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IBM’s security division has published its security threats reports for the third quarter of 2015 which it pointing out to an increasing danger of cyber attacks coming from the Dark Web, using TOR networks and other tactics including demands of ransom. The Dark Web brings together criminals and organizations involved with malicious and criminal activity via peer-to-peer encrypted communications. It is not mapped by search engines and therefore unaccessible to regular users.
TOR (The Onion Router) network allows direct communication to the Dark Web and managind anonymous communication by hopping between a large number of IP addresses. While this technology serves non-malicious bodies, such as governmental, reporters and police systems, the special nature of the TOR communication junctions helps users looking to mask their online activity for malicious intents. Ever since the beginning of the year, the United States alone registered over 150,000 malicious incidents based on TOR.
TOR has filled a central tole in the total of attacks which include demands of ransom. System attacks today are using advanced encryption technologies in order to remotely encrypt data on the attacked computer and demand a ransom be paid for the tool needed to decipher the encryption so the locked data could be reused. “Ransom demand services” systems, available on the Dark Web, allow criminals to charge millions of dollars every year by using a designater toolkit which is available for download online. By using available TOR sites, criminals can collect from the victims the ransom money without exposing themselves.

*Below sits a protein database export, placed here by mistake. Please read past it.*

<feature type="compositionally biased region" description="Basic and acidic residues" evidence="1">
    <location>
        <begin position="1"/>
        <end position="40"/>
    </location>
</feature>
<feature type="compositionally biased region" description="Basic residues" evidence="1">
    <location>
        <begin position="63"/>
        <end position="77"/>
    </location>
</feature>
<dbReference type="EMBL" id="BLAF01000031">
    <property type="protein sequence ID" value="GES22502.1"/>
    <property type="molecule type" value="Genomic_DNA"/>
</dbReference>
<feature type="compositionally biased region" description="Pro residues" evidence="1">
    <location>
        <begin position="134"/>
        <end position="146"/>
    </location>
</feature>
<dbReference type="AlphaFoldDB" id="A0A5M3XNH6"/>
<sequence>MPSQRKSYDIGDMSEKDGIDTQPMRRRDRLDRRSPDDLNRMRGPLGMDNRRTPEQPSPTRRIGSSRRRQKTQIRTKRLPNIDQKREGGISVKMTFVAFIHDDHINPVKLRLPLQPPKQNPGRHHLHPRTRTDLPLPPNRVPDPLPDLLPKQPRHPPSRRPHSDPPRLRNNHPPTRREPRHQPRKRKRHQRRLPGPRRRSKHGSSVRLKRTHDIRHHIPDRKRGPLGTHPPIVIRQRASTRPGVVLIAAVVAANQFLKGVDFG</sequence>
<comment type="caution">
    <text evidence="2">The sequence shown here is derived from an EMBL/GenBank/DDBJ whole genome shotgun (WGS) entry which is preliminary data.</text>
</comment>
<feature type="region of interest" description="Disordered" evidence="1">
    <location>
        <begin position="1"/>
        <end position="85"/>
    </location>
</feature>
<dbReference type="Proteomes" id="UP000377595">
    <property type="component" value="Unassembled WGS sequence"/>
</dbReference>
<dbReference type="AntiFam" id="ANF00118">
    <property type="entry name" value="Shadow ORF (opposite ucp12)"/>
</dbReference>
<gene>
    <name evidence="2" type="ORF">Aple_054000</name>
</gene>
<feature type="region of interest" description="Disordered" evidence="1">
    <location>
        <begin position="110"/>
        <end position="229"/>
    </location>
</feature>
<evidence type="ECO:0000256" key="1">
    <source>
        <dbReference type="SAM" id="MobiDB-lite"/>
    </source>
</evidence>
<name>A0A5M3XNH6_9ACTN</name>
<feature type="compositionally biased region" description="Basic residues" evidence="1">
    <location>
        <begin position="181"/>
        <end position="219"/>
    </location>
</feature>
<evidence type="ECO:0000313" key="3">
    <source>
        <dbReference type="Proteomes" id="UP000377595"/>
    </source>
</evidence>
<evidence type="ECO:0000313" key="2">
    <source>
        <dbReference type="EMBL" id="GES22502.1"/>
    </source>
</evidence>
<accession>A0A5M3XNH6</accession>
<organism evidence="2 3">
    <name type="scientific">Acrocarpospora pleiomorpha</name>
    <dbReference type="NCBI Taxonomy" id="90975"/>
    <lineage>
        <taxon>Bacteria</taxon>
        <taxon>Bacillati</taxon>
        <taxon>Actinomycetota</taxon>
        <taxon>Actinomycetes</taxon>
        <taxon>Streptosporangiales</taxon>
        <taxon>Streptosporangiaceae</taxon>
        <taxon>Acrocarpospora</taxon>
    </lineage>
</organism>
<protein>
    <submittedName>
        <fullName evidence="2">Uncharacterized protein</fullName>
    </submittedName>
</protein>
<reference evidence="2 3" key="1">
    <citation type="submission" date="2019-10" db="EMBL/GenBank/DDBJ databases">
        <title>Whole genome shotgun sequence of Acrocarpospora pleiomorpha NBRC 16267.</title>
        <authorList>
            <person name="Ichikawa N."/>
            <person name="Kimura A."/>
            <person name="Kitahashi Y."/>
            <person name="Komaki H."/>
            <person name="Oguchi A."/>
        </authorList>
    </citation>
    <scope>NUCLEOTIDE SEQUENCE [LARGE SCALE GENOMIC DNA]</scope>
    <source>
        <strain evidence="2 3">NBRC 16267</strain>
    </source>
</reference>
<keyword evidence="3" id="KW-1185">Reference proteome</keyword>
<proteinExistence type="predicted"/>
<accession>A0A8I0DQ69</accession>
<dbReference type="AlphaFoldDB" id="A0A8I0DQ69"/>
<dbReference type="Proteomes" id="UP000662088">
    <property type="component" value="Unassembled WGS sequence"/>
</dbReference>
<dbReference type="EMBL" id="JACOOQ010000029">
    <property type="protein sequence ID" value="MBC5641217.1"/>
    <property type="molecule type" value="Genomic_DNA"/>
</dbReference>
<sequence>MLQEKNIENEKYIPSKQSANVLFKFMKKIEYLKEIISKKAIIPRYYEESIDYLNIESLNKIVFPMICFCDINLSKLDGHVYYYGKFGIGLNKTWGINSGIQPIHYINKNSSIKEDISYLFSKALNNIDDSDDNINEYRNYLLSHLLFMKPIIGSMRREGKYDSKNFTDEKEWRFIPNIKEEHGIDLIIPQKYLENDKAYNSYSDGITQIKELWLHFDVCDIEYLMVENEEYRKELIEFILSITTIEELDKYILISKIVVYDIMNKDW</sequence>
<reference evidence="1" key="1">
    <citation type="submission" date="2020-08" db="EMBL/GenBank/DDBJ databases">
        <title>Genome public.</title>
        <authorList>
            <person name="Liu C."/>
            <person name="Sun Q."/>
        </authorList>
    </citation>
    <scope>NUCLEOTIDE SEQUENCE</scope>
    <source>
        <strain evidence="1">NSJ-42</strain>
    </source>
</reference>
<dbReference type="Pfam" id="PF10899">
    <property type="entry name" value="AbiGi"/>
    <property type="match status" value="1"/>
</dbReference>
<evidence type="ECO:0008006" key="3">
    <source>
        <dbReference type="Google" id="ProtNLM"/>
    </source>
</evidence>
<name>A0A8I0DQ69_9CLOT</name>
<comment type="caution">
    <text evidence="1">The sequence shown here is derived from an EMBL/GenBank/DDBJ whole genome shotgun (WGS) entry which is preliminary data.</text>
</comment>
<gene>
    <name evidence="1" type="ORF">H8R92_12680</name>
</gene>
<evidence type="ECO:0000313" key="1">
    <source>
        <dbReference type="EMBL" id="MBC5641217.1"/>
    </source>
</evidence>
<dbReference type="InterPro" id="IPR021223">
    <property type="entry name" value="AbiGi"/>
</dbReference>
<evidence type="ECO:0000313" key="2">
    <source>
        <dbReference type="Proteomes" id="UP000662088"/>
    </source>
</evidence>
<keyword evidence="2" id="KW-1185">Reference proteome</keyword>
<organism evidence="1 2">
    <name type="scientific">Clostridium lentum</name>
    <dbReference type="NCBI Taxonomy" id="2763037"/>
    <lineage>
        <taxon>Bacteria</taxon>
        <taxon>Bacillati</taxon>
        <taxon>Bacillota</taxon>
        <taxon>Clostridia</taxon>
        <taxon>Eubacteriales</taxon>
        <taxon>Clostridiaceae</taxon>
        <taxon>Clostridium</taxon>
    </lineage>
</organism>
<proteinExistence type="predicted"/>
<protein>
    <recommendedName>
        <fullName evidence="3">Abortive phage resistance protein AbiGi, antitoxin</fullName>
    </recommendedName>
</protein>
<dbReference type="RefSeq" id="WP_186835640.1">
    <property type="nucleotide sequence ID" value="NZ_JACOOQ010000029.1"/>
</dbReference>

Despite the existence of many prevention and protection technologies, the world of cyber attack for ransom keeps on developing. Last spring the United States has seen a large attack of breaking in systems for ransom. In several cases, IBM’s security experts have revealed the use of TOR sites for collecting the ransom money, paid in Bitcoin, from the victims.
The X-Force security intelligence team of IBM alert that organizations could lose hundreds of thousands of dollars, even millions, due to shutting down systems and missing out on business opportunities in cases of ransom attacks. What’s more, should a TOR junction be revealed in the organizations’s network, it could be exposed to substantial lawsuits, if the attack was done through that junction.
Tor presents another justification to deepen organizational awareness, as far as the possiblity of employees secretly managing TOR junctions inside the organization’s network go. These junctions are a possible source for a wide variety of attacks, uncluding injecting a SQL code, scanning for weak points and decentralized attacks for preventing service, DDos.
IBM’s security experts recommend taking steps in order to obstruct TOR communications and to decrease the size of attacks. Such obstructions include Firewalls, technologies to prevent penetration and to detect attempts of network penetration, IDS/IPS which point out attacks and applying a pan-organizational policy to prevent the establishment of TOR relays or access juntions like it, linking between the organization’s network and the Dark Web.